A Lay-Buddhist Hakka Funeral

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Original Chinese Language Article By: www.ctps.cn

(Translated by Adrian Chan-Wyles PhD)

The Meizhou area of north-east Guangdong province is home to the Hakka people (many of whom are Buddhist).  Hakka people are renowned for being hard-workers who spend their lives acquiring (and maintaining) the necessities of life in preparation for their eventual death and funeral.  Hakka people (following the Daoist idea of longevity) believe a person should lead a good life and in so doing, live for a hundred years.  As this is a matter of ‘face’, a Hakka person considers it a filial duty to acquire (and maintain) a good house and this struggle begins in youth.  A good house must possess a living room or hall for receiving guests that is divided into a lower and upper area.  The upper area serves as a clan temple (for people sharing the same surname) and is where good and charitable activities take place.  Hakka villages usually share a communal ancestral shrine that is hundreds of years old, and within which are preserved the relics of the deceased, accumulated over many generations. The upkeep of the ancestral shrine is supported by each individual in the village.  (Traditional Hakka funerals involve a person being buried for a year [or longer] before the body is exhumed.  The bones are then cleaned by the family as an act of filial piety, and respectfully placed into a burial urn, which is then placed on the appropriate shelf in the ancestral temple, often accompanied by a photograph of the deceased).  Furthermore, for a Hakka man, it is important not to use the dowry he has received from the family of his bride (which must be kept for the most dire of emergencies) – so that he can live a life of hundreds years before being buried with these objects.  Only then is he considered worthy of ‘leaving’ this world.  From a young age many Hakka people join religious groups, be they Buddhist or Christian, etc.  This is not because Hakka people are overly religious (as a rule Hakka people are more practical than religious), but rather as an insurance policy for a place to live in the after-life (should such an after-life exist).  When a Hakka person dies, his or her relatives will spend money to gain ‘karmic-merit’ for the deceased in the after-life, even taking-out loans to do so.  The above photograph shows Buddhist Hakka people showing respect for the Buddha and for the deceased – and performing the appropriate rituals to gain karmic-merit.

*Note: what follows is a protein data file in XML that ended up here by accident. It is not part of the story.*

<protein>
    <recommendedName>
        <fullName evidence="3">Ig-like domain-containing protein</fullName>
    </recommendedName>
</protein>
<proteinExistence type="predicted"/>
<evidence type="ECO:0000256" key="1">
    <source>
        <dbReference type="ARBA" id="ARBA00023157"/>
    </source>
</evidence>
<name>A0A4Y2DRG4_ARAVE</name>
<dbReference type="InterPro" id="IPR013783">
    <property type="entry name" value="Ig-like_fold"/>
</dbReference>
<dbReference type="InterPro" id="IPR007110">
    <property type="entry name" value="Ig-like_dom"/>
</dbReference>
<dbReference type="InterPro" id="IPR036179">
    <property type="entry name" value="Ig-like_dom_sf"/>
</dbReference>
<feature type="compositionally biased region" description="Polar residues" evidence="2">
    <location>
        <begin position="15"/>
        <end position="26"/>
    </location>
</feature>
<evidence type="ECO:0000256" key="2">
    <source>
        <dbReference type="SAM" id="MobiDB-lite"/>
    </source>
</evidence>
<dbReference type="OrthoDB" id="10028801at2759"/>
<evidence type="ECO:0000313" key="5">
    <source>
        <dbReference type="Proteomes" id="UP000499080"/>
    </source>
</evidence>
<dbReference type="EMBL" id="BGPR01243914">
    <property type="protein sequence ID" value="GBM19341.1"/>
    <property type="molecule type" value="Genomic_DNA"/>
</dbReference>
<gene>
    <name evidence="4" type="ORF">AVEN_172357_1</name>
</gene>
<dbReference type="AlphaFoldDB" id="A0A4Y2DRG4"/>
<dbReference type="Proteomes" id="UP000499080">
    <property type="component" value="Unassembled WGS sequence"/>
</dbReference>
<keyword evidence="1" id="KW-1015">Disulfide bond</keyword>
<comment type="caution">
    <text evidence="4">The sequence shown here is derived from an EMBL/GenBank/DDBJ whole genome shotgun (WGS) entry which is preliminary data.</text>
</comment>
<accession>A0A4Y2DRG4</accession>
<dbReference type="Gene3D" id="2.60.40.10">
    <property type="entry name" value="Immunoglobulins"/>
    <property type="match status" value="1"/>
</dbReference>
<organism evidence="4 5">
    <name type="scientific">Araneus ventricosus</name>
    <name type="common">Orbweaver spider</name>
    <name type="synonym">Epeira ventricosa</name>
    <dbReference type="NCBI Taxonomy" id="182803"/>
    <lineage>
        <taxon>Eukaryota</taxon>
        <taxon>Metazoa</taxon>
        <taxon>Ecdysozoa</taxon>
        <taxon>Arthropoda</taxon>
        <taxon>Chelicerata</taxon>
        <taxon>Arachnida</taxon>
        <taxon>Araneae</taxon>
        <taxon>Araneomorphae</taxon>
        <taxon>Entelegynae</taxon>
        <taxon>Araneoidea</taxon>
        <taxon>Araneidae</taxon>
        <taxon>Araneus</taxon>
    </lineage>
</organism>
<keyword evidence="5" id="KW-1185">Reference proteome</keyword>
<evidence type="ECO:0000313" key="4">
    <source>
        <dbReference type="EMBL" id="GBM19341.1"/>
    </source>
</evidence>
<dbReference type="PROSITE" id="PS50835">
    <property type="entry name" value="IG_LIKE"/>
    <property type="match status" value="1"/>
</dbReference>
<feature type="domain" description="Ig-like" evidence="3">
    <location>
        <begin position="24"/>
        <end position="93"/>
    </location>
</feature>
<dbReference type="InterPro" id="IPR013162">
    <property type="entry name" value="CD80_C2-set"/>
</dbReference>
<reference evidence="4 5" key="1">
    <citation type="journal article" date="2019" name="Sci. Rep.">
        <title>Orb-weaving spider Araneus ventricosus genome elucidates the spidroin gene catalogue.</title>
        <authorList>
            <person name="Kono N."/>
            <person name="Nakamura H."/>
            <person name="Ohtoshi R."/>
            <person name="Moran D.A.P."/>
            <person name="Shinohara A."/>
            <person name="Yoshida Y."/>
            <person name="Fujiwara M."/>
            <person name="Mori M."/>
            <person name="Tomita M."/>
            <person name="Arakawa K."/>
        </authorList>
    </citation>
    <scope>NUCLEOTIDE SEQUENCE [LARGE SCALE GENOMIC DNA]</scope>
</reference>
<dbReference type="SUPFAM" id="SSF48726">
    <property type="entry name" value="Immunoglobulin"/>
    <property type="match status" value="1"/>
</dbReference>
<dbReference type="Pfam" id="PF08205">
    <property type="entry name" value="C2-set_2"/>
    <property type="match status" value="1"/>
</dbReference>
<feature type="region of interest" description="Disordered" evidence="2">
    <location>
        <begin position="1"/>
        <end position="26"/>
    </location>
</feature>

©opyright: Adrian Chan-Wyles (ShiDaDao) 2016.

Original Chinese Language Article:

http://www.ctps.cn/PhotoNet/product.asp?proid=712057

客家佛教俗家丧礼一瞥

位于广东梅州的客家人,历来比较注重自己的“身后事”,为了自己在死后能够风光些,从年轻的时候就开始努力拼搏,建的房子一定要有客厅,分上下厅,上厅就是用来安放自己做“好事”的地方,大姓人家,村里都有一个集体祠堂,老人百年后都安放在那儿。而有些姑娘的陪嫁物品就是一口棺材,一直放到自己百年,据说这样可以“搏”寿年。很多客家人在年轻时就加入各种各样的宗教协会,如佛教、天主教、基督教等,他们并不一定是出于宗教信仰,而是为了死后有个“娘家”,为自己善后,客家人平时都很节约,可一到老人百年,家里人都会花很多钱为老人办“好事”,甚至举债也不惜。

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